Bright rainbow food was extremely popular for a while, but eventually, it faded from relevancy. For the next fad, trendsetters decided to go in the opposite direction: black food. To achieve that deep shade, people added activated charcoal to everything from bread to ice cream to water.
Image from Food Business News
Activated charcoal might sound familiar, and that's probably because it was recently a hot trend in the beauty community. Charcoal peel-off masks and facial scrubs became popular after videos of people using black masks to rip out blackheads went viral. This made people wonder if an ingredient used for clearing complexions is safe to eat.
Activated charcoal comes from burning organic materials and processing it at a high temperature to give it the qualities unique to this type of charcoal. Unlike the charcoal we use for our barbecue grills, activated charcoal comes in the form of a fine powder. Technically, it is edible, but eating it can cause some issues.
Image from Flare
Activated charcoal can be used to treat poisonings and overdoses, and these properties can make your prescriptions stop working. It can also prevent your body from absorbing certain over the counter pain medications. Consuming the small amount of activated charcoal used to dye your fun-looking black burger bun probably isn't enough to cause issues, but overcommitting to the trend would. If you're taking any prescription medications, I wouldn't recommend chugging charcoal water every day.
If eating activated charcoal can potentially have negative effect on most of the population, why would anyone want to eat it? Since activated charcoal isn't dangerous in and of itself, it's considered okay to consume. Similarly, grapefruit is known to negatively interact with many common medications, but patients are warned about this when they receive their new prescription. Activated charcoal is such a new trend that many people have not heard about the harm it could do.
Even without knowing about the potential negatives of eating activated charcoal, it still seems like a really weird to choose to eat. Black food looks cool, which is enough to attract people to it. Additionally, some people believe that activated charcoal has positive health benefits, but these claims are murky. Even with the uncertainty around activated charcoal, this trend doesn't look like it's going away any time soon.
Bubble tea is one of the trendiest drinks right now. Within the past few years, bubble tea has increasingly been featured on Instagram feeds and Facebook videos, and specialty tea shops have popped up all over big cities and college towns, Sure, bubble tea looks cool, but what exactly is bubble tea?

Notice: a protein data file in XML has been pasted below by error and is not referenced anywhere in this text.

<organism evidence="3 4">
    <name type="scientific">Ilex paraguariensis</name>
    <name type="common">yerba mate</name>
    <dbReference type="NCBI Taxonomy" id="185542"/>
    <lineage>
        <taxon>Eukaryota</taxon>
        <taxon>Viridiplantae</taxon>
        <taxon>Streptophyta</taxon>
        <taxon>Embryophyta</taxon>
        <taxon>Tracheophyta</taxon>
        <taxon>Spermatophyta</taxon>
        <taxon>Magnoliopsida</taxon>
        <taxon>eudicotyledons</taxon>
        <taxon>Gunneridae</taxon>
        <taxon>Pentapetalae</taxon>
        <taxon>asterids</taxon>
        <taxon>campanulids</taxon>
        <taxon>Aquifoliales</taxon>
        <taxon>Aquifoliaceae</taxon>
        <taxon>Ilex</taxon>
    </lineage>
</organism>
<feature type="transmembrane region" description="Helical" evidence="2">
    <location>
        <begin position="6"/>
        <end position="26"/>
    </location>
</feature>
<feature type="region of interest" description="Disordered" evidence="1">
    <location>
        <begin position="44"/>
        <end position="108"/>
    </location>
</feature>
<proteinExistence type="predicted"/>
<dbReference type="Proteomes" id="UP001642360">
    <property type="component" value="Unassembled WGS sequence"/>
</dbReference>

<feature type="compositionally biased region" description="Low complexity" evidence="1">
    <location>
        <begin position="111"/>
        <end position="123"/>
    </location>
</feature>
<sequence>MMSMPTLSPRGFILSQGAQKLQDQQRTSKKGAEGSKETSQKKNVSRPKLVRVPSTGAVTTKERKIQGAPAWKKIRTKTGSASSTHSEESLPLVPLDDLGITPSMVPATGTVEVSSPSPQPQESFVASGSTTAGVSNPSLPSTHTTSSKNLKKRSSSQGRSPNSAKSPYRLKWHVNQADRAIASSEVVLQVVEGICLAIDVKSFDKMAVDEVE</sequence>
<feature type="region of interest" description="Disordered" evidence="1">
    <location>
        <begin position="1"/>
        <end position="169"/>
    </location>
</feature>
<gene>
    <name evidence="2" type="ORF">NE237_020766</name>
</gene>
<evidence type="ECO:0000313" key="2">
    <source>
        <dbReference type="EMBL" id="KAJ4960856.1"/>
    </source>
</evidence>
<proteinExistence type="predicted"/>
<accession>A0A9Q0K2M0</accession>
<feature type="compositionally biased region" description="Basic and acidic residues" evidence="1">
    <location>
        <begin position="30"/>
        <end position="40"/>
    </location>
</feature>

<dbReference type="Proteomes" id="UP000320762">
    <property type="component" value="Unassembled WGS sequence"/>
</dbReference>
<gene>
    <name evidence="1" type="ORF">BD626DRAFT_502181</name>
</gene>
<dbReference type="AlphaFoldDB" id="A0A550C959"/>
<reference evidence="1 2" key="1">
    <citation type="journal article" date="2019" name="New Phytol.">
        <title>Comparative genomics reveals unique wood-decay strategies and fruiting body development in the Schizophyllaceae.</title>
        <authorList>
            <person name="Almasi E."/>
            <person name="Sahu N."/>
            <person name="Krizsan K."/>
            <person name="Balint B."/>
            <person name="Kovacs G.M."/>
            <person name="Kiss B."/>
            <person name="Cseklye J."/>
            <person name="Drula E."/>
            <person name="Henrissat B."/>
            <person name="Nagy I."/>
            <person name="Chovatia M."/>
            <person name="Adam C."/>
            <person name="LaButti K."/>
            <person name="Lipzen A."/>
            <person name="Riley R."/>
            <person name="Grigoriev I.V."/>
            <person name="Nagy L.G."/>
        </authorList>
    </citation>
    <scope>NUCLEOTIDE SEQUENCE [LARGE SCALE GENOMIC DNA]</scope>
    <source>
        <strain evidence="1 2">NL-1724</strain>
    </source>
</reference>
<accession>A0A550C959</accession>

Image from Secret NYC
Bubble tea (aka boba) is basically just tea with tapioca pearls at the bottom. Sometimes, fruit flavored pearls are used instead. A variety of teas can be used in bubble tea, but milk tea is the most common type. Milk tea is exactly what it sounds like: tea with milk in it. Milk tea is made differently depending on the country of origin and the maker's personal preferences. The milk tea used in boba is typically made with either black or green tea.
Bubble tea originated in Taiwan. Unfortunately for whoever created this tasty drink, the inventor has never been identified or been given credit. Boba exploded in popularity in its home country in the '80s and became big worldwide fairly recently.
Image from Twinings
Tapioca pearls are made from the same substance as your grandmother's famous pudding. Tapioca is a starchy substance made from cassava root, which is a plant native to Brazil. Tapioca has little nutritional value but is popular because of its texture.
Unless you order bubble tea with fruit flavored pearls, the "bubbles" don't add any additional flavor to the drink. The real appeal of bubble tea is the fun of slurping up the pearls through a big straw.
Image from Boba Life
While bubble tea seems like it's everywhere, it's not for everyone. Tapioca doesn't contain gluten, but people can still be intolerant to it. People with tapioca intolerances get upset stomachs after eating tapioca.
If you're like me and can't drink bubble tea without getting a stomach ache, you can still enjoy milk tea without the tapioca pearls or try out the fruit pearls.
No matter how you order your boba, it's still a fun and delicious drink and worth a try. Based on all of the new tea shops around, you have plenty of time to try it for yourself.